Sarge was found collapsed next to a busy highway in Northern California. A kind motorist spotted the undernourished German shepherd with big brown eyes and graying nose. The motorist stopped and piled the emaciated dog into the back of his car.
Sarge was taken to Cold Nose Kennels Rescue and Sanctuary owned by Gordon Hutting, a friend of Sherry and mine. No one knew much about Sarge’s past (including just how old this old dog was) and Sarge wasn’t about to give up any of his secrets. He was just happy to be safe and free, sharing space with many other rescues. Gordon set up a rehabilitation program for Sarge, and the elderly dog started to gain weight and get the loving care all animals deserve.
Gordon is a dog behavioralist, and he specializes in taking mistreated dogs, ones that have aggressive histories, and gently transforming them into model pets. Gordon’s playbook isn’t a secret: he uses patience, love, consistency and respect. Sarge responded well. He gingerly walked the property, paying little attention to other humans or canines. His legs were so weak, I remember thinking it looked like he was constantly walking across hot, jagged rocks.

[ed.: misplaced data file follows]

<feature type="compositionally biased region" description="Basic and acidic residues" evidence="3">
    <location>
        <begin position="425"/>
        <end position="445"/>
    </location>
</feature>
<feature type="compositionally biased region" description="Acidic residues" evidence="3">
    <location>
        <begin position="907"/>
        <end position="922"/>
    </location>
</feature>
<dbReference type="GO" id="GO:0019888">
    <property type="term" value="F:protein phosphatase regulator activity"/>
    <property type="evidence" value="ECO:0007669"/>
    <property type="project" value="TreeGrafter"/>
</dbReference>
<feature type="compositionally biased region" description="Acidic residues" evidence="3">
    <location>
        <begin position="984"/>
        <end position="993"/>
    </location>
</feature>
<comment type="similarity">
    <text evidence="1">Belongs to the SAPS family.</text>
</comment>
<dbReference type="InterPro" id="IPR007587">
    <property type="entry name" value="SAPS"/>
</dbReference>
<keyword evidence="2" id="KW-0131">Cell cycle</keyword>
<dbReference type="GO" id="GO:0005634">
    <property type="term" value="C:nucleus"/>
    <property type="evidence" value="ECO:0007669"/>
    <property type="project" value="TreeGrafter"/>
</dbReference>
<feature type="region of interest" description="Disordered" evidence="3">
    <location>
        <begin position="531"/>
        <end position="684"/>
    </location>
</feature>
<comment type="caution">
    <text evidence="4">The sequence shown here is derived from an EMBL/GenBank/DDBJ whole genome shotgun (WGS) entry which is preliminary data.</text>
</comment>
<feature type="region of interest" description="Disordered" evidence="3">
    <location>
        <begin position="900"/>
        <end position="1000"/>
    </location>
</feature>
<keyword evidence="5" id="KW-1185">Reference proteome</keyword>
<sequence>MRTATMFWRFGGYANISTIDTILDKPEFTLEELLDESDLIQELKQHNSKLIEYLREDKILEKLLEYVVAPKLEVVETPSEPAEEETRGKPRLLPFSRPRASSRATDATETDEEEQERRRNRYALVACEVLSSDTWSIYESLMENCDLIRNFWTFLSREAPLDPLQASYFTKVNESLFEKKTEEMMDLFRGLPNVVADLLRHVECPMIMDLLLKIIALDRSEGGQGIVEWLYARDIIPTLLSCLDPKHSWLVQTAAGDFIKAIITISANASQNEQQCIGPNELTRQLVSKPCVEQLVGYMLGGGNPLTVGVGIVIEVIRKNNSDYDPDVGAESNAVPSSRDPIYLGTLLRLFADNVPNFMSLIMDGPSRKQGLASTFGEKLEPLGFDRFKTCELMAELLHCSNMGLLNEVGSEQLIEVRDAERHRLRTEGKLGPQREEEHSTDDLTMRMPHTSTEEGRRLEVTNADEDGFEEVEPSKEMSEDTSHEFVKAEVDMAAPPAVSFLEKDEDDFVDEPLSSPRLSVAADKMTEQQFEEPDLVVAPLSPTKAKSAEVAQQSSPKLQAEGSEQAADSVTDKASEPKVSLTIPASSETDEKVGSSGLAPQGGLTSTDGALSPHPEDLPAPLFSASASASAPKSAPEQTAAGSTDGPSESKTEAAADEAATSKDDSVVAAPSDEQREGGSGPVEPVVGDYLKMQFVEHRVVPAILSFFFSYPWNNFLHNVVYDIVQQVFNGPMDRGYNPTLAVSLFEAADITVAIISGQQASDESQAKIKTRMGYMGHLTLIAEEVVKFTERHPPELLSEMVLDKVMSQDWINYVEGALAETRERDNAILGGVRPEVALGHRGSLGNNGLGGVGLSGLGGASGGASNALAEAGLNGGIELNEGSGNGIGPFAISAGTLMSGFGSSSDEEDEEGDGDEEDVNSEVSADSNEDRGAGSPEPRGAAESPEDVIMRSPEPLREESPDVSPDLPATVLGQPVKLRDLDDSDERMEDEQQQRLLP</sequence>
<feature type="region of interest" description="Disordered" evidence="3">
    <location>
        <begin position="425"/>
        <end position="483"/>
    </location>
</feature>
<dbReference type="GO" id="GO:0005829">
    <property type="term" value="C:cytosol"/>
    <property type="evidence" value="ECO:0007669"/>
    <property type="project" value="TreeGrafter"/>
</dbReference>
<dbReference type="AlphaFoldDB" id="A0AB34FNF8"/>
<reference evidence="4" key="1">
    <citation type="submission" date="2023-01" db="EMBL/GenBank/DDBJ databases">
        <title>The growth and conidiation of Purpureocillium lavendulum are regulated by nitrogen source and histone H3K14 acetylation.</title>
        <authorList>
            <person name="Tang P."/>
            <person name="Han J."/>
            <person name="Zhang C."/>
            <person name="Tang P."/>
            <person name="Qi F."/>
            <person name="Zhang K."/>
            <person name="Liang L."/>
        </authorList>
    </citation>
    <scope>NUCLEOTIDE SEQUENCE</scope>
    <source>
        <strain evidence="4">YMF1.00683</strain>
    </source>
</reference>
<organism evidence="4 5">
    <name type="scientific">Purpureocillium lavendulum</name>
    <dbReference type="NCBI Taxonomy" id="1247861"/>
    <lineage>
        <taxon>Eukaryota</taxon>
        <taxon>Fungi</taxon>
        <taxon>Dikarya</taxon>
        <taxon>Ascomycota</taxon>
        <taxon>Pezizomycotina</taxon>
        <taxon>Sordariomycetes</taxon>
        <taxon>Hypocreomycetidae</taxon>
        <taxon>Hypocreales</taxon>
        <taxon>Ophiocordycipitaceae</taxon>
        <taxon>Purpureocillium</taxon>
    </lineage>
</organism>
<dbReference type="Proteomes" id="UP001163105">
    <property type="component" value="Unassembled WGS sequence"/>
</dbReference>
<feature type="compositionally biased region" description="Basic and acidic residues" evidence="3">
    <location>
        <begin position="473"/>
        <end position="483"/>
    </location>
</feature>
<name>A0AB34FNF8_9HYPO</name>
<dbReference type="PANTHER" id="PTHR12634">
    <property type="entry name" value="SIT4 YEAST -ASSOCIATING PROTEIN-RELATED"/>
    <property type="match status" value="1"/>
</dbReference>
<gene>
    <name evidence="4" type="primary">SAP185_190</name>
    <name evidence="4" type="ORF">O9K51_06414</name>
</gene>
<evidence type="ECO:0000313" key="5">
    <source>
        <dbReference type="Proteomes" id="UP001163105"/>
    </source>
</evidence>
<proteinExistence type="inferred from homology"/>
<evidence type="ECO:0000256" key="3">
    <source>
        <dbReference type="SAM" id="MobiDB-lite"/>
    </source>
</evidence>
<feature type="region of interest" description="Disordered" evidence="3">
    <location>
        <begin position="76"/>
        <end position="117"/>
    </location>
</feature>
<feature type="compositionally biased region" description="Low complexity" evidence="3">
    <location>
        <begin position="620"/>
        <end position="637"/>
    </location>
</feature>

I knew it was coming: Sherry fell in love with another German shepherd and yep, it was Sarge.
Gordon brought Sarge to meet our two young, frisky shepherds, Amy Beth Baker and Nigel J. Wiggins. That was three weeks ago. Since then, we’ve welcomed Sarge into our family, and our pups have come to embrace their older brother. Sarge does his best to keep up with them, and although it’s not quite a gallop yet, he hustles up the mountain paths and guards the perimeter fence with an air of pride and authority.
Over the last few weeks, I’ve watched Sarge’s whole personality change. He no longer aimlessly roams our property. He has a purpose. Sarge seeks human attention. He’s a full member of our little pack. His eyes brighten when you call his name, his tail windmills and he loves salmon hot off the grill. And if you throw a ball and say “fetch,” Sarge enjoys watching you fetch the ball.
Last night, I gave old Sarge a goodnight hug and thought about how his story is similar to many productive and joyous people I know as friends and colleagues. Many of them had challenging times in earlier periods of their lives. Some felt abandoned and undernourished in many ways.
Patience, love, consistency and respect is not just a playbook that works for dogs. It is a foundation for positive change for many of us two-legged animals as well.